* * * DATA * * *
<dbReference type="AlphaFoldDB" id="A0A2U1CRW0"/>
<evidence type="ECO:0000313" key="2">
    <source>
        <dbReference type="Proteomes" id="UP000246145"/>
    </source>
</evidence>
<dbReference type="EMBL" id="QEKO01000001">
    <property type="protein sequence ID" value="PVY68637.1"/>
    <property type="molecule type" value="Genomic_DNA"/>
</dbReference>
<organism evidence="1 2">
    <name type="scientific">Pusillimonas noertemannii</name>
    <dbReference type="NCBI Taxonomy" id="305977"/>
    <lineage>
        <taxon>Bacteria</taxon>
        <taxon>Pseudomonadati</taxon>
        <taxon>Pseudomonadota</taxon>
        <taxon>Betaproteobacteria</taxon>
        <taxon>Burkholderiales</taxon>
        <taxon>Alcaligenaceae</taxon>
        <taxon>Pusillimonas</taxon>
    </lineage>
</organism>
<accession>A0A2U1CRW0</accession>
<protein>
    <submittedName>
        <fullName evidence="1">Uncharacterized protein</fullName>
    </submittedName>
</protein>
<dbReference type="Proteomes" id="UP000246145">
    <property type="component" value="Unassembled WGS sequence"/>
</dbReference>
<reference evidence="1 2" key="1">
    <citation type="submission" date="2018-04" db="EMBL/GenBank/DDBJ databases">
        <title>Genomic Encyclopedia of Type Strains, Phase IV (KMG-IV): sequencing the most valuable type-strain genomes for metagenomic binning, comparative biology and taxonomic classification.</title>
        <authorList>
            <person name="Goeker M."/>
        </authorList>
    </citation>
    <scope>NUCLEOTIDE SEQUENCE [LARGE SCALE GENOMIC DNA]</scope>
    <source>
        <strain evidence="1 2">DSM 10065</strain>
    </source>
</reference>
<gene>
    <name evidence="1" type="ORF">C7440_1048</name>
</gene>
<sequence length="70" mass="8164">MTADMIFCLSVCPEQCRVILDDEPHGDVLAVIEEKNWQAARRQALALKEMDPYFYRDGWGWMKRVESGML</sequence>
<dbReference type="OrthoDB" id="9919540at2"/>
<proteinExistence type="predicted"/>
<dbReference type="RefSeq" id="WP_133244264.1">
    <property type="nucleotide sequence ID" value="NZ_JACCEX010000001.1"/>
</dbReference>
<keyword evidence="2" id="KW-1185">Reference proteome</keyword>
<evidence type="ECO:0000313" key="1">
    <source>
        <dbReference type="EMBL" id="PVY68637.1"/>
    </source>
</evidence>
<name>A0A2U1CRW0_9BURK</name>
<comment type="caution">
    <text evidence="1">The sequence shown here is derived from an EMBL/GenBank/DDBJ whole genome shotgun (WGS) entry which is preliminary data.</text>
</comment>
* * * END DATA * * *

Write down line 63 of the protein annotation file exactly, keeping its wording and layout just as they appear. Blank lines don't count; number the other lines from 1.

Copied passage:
</comment>